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Displaying: 1-7 of 7 documents


1. Philosophy Research Archives: Volume > 9 > Issue: Supplement
John T. Bookman

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This bibliographic essay identifies and critically analyzes works in English on Machiavelli's political philosophy. Controversy in Machiavelli scholarship, and therefore this essay, is informed by three main questions: 1) how can the authoritarianism of The Prince be squared, if at all, with the republicanism of The Discourses? 2) does Machiavelli approach the study of politics as a scientist or a moralist? and 3) what place is to be accorded Machiavelli in the tradition of political philosophy? To the bibliographic essay is appended a select bibliography which includes 183 entries in the following six categories: "bibliography," "life and times," "works - the primary sources," "collections of secondary works," "books" and "articles".

2. Philosophy Research Archives: Volume > 9 > Issue: Supplement
Jasper Hopkins

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This critique presents important textual, epistemological, and metaphysical considerations that serve to correct Pauline Watts' account of Nicholas of Cusa's "fifteenth-century vision of man."

3. Philosophy Research Archives: Volume > 9 > Issue: Supplement
Ethel M. Kersey

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This bibliography cites and annotates 104 English language references on the Husserlian noema. Explication i s informative rather than critical with special emphasis being placed on the controversial concept/percept status of the noema. Scholars interested In this "Gurwitschlan-Follesdallan" debate may find their research facilitated by this bibliography.

4. Philosophy Research Archives: Volume > 9 > Issue: Supplement
George R. Lucas, Jr.

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This bibliography attempts to assess the unprecedented outpouring of literature devoted to the question of human rights which has occurred since 1975 largely, though not exclusively, as a result of international deliberations on the implementation of the Helsinki Final Act.The bibliography encompasses published contributions to this topic since 1975 in the humanities and social sciences; specifically the fields of philosophy, political science, history, comparative literature, religious studies and theology, economics, and sociology and law. The bibliography is limited, however, to essays which focus primarily upon a broad analysis of the international human rights question. Essays discussing human rights or civil rights dilemmas in individual nation-states are included only insofar as such discussions are intended as case-studies of the broader international issues of human rights. In addition, essays which comprise primarily editorials or statements of personal opinion have been omitted in an attempt to keep this instrument within manageable bounds.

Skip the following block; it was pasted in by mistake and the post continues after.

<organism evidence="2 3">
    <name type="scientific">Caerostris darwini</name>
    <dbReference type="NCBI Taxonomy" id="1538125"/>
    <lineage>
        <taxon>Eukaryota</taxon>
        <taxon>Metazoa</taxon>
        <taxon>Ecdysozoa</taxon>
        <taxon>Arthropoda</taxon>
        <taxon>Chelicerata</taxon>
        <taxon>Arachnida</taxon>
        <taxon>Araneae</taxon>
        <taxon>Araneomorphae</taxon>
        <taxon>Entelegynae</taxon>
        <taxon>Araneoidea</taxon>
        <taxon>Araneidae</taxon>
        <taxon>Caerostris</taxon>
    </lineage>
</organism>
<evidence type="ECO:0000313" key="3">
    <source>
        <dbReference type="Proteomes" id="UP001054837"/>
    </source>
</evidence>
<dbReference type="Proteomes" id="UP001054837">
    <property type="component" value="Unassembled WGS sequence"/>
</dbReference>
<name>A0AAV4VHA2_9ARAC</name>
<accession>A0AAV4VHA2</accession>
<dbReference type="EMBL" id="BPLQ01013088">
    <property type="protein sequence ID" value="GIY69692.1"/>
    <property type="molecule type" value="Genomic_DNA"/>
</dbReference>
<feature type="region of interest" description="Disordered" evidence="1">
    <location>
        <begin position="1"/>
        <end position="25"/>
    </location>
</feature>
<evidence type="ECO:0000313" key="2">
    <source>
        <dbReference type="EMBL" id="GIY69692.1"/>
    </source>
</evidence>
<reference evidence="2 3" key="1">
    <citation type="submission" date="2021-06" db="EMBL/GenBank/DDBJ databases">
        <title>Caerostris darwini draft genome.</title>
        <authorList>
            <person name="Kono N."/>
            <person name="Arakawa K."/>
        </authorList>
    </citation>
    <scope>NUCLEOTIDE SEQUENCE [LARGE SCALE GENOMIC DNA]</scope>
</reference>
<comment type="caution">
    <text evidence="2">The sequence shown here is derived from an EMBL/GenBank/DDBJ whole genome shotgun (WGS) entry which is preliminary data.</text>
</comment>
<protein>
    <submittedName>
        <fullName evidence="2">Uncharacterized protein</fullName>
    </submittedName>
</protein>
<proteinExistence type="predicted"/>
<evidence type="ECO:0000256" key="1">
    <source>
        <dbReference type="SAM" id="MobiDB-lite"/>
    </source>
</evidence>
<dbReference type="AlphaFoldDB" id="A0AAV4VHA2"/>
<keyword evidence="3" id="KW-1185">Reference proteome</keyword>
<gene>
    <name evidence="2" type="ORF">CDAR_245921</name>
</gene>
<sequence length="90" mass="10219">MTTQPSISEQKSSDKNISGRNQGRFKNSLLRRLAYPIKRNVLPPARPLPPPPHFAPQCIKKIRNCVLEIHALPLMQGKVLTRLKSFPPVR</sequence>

5. Philosophy Research Archives: Volume > 9 > Issue: Supplement
Dean M. Martin

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This work provides a thorough index of terms found in Ludwig Wittgenstein's On Certainty. The index includes not only every philosophical term found in Wittgenstein's text, but also many non-philosophical terms when they are used in highly charged philosophical contexts. In all, there are some 575 main entries. Moreover, a concerted effort is made to indicate in what connections a given term is used by adding subordinate qualifying phrases to the main entries. For crucial terms (e.g., 'know,' 'proposition,' 'doubt,' etc.) the sub-entries indicating context are quite extensive.

6. Philosophy Research Archives: Volume > 9 > Issue: Supplement
Fernando R. Molina

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C.I. Lewis wrote in his autobiography that the "general tenor" of his thought --conceptual pragmatism—may have "taken shape" under the influence of Josiah Royce. This study contains excerpts from lecture notes by Lewis taken in a course on logic taught by Royce. Juxtaposed with these excerpts are references to Lewis' early works. "The similarity of content between the excerpts and points later made by Lewis can be taken as evidence that Royce indeed had a massive influence on the young C.I. Lewis.

7. Philosophy Research Archives: Volume > 9 > Issue: Supplement
Fernando R. Molina

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Prepared with the cooperation and assistance of Sara Timby, Stanford University Libraries, this edition contains papers that were still on C. I. Lewis' desk at the time of his death. Especially noteworthy is the fragment entitled "On Probability" in which Lewis directs his attention to the subject of past experiences, which, although now beyond recall, are regarded as having played a role in the fomation of our beliefs. Also included are notes on thought regarded as action, on the Kantian postulate of the existence of God, and Lewis' own notion of conscious life as "repository of value."